As an activist, or a parent of a child activist, I get it. You are passionate about this thing. This cause you are championing is important to you or your child. You want it to be important to me too.
Here’s what I want you to know, and questions to consider before you try to convert me to your cause or movement.
I get asked to join or help with a lot of causes.
Like most of you, my social media feeds are full of donation requests and people trying to fund raise, join their cause, or wanting me to volunteer my time. The causes are varied and equally important. I am asked to support local and international organizations. I am asked to help political and religious groups. There are requests for my help related to the environment, socially or culturally disadvantaged people, and animals.
There are so many organizations that want my help, especially during the holiday season.
I don’t humble brag about volunteering by snapping a selfie or tweeting about it. Unless I think what I am doing to help is relevant to my friends, followers or can help promote my cause. Most of what I am doing, you might not hear or know about.
Even though I am a helper, it is physically impossible for me to help with every worthy cause and organization. Even super heroes can’t save everyone.
With all that I am already doing, I want to know how you want me to help you.
Like you, I’m busy. Please, be succinct with your call to action.
Do you want me to learn about your cause? Use my network as an influencer? Volunteer my time or talents? There are a lot of ways that I can help, but what specifically do you want from me?
PS If you want money, you’ve targeted the wrong person.
Before you try to convert me to your cause, I want to know why.
Why should I focus on this cause instead of others? Be specific. I know you want help or you wouldn’t be reaching out to me. I want concrete, measurable examples of what you will do with my help if I offer it.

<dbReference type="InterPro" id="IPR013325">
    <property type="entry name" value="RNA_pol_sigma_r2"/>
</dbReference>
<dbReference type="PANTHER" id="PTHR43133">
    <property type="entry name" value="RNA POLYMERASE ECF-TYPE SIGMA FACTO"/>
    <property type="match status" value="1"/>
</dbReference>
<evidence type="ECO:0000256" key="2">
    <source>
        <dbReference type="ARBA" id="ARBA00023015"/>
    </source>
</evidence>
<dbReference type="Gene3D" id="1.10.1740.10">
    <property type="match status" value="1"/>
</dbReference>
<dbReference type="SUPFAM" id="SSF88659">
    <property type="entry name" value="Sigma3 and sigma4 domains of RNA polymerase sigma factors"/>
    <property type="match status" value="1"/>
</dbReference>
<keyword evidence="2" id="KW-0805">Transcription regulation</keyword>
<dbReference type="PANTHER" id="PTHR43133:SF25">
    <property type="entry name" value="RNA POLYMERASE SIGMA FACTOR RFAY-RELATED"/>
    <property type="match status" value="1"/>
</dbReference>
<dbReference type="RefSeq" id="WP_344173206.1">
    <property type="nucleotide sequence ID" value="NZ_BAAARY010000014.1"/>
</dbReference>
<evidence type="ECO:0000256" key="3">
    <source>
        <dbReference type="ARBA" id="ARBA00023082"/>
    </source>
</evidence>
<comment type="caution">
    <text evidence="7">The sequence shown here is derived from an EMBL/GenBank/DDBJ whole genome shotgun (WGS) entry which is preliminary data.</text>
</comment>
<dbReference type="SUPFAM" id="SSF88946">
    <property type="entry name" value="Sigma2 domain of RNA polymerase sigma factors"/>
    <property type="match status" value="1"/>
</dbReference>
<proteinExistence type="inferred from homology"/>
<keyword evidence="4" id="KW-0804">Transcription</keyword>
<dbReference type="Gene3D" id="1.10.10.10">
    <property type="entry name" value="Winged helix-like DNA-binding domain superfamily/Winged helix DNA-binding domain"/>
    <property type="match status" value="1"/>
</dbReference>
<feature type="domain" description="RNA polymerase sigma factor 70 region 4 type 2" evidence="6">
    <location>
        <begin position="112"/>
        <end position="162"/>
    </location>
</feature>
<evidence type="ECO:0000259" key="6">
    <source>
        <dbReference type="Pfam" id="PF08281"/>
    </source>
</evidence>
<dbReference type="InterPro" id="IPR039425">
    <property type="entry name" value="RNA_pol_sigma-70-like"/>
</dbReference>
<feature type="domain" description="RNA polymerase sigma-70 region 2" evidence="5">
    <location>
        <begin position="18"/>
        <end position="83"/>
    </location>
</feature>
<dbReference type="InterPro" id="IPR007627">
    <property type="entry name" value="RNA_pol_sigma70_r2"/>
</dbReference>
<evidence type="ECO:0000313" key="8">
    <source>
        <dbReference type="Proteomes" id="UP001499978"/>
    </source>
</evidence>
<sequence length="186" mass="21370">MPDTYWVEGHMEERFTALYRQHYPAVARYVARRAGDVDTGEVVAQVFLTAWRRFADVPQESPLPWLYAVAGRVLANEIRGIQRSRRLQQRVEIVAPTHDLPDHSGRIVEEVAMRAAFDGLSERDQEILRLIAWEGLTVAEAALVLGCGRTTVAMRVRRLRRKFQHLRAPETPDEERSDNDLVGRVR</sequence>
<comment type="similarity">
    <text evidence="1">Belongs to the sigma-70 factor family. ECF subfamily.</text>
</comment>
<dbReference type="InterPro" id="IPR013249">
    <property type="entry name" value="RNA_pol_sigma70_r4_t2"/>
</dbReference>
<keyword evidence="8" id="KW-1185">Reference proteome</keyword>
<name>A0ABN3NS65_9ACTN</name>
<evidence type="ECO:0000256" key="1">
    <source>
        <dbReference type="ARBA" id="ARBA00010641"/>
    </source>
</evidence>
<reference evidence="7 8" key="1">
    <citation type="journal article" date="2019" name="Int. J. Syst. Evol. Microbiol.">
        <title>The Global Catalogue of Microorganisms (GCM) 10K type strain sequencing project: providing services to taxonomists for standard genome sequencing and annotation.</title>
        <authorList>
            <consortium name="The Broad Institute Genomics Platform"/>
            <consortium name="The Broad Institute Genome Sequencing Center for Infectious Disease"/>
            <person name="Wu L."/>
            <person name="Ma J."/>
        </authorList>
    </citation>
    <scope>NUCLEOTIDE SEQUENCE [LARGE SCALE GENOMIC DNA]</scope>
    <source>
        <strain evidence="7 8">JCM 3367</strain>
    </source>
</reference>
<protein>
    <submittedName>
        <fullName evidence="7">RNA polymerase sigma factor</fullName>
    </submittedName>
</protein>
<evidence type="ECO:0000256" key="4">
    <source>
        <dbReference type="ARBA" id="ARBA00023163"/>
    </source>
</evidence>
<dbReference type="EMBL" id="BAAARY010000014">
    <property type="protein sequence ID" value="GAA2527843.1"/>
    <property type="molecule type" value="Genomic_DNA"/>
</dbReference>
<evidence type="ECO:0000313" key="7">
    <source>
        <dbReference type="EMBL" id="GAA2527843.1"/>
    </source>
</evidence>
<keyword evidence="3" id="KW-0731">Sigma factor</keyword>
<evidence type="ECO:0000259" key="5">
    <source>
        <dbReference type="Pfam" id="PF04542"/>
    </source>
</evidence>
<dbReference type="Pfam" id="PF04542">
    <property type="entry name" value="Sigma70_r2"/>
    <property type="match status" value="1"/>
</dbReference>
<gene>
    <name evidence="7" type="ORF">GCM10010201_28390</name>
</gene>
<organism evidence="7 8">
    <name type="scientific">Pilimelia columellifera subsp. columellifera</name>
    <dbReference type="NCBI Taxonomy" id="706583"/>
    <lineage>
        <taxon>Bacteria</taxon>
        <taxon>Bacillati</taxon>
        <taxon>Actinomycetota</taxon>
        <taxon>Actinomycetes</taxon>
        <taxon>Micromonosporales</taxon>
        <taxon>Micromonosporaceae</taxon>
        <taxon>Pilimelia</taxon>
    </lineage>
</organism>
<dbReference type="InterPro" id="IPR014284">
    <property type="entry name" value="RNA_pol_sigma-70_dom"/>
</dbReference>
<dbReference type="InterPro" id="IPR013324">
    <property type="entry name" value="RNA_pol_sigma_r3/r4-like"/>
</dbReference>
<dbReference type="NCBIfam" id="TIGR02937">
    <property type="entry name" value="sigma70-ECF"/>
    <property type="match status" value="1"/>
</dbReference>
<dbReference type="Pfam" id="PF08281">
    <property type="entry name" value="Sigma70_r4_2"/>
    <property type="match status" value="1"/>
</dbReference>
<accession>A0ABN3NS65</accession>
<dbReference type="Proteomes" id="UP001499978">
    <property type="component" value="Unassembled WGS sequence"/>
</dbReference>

If I say no, or don’t respond to your request, it doesn’t mean that I don’t care about you or your cause. Don’t quit or get offended.
Maybe I’m already assisting a similar cause or organization. I know that your cause is important, but maybe I’m not convinced I am the right person to help with your cause.
Maybe the way that you approached me to ask me to join your cause was off-putting.
If you want my help, please don’t use guilt or scare tactics. Don’t try to pull my heart strings. If you are using your child in a thinly veiled attempt to advocate for your cause, just don’t. I don’t want you to trash talk or demonize those with opposing view points of your cause. Manipulation is not how you convert me or get me to help.
Before you try to convert me to your cause, I want you to know that I like hearing from you or your child. Please focus on joy, and the good you are doing for your cause. The world needs people who care and want to do good. Share a personal conversion story of why you or your child are passionate about this thing that you want me to join.
If I’ve helped you in the past, did you express gratitude?
Helpers want to feel appreciated, and acknowledged.
Finally, before you try to convert me to your cause or movement, I want to know, what have you done to support the causes that are important to me?
I’ll be much more receptive to helping you if you’ve invested time to champion things I value.
In addition to gifted advocacy, here are a few topics that I have written about in the past that are important to me.
This post is a guest post for Hoagies’ Gifted Education monthly blog hop series. You can read more about this month’s topic Child Activists, by clicking here or graphic below.
Only the Gifted stuff
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